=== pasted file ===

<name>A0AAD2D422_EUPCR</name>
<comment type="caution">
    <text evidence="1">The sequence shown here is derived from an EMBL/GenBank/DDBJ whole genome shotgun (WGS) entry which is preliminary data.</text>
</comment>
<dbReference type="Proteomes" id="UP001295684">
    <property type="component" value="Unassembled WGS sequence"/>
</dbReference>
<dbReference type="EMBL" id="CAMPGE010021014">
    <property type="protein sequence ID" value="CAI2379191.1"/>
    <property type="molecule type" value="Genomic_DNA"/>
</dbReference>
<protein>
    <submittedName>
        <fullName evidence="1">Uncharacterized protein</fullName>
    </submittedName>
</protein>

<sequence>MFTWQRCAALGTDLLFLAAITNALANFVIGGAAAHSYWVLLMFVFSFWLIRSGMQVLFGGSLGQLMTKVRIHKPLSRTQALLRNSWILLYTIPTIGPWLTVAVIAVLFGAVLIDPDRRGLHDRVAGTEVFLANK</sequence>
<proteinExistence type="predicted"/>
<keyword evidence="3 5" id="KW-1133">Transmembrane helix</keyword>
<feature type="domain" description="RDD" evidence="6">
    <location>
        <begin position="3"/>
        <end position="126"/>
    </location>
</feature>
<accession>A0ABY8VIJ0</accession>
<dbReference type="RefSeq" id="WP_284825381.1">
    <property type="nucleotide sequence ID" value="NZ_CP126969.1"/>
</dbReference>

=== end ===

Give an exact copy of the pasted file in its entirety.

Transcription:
<name>A0AAD2D422_EUPCR</name>
<comment type="caution">
    <text evidence="1">The sequence shown here is derived from an EMBL/GenBank/DDBJ whole genome shotgun (WGS) entry which is preliminary data.</text>
</comment>
<dbReference type="Proteomes" id="UP001295684">
    <property type="component" value="Unassembled WGS sequence"/>
</dbReference>
<dbReference type="EMBL" id="CAMPGE010021014">
    <property type="protein sequence ID" value="CAI2379191.1"/>
    <property type="molecule type" value="Genomic_DNA"/>
</dbReference>
<protein>
    <submittedName>
        <fullName evidence="1">Uncharacterized protein</fullName>
    </submittedName>
</protein>

<sequence>MFTWQRCAALGTDLLFLAAITNALANFVIGGAAAHSYWVLLMFVFSFWLIRSGMQVLFGGSLGQLMTKVRIHKPLSRTQALLRNSWILLYTIPTIGPWLTVAVIAVLFGAVLIDPDRRGLHDRVAGTEVFLANK</sequence>
<proteinExistence type="predicted"/>
<keyword evidence="3 5" id="KW-1133">Transmembrane helix</keyword>
<feature type="domain" description="RDD" evidence="6">
    <location>
        <begin position="3"/>
        <end position="126"/>
    </location>
</feature>
<accession>A0ABY8VIJ0</accession>
<dbReference type="RefSeq" id="WP_284825381.1">
    <property type="nucleotide sequence ID" value="NZ_CP126969.1"/>
</dbReference>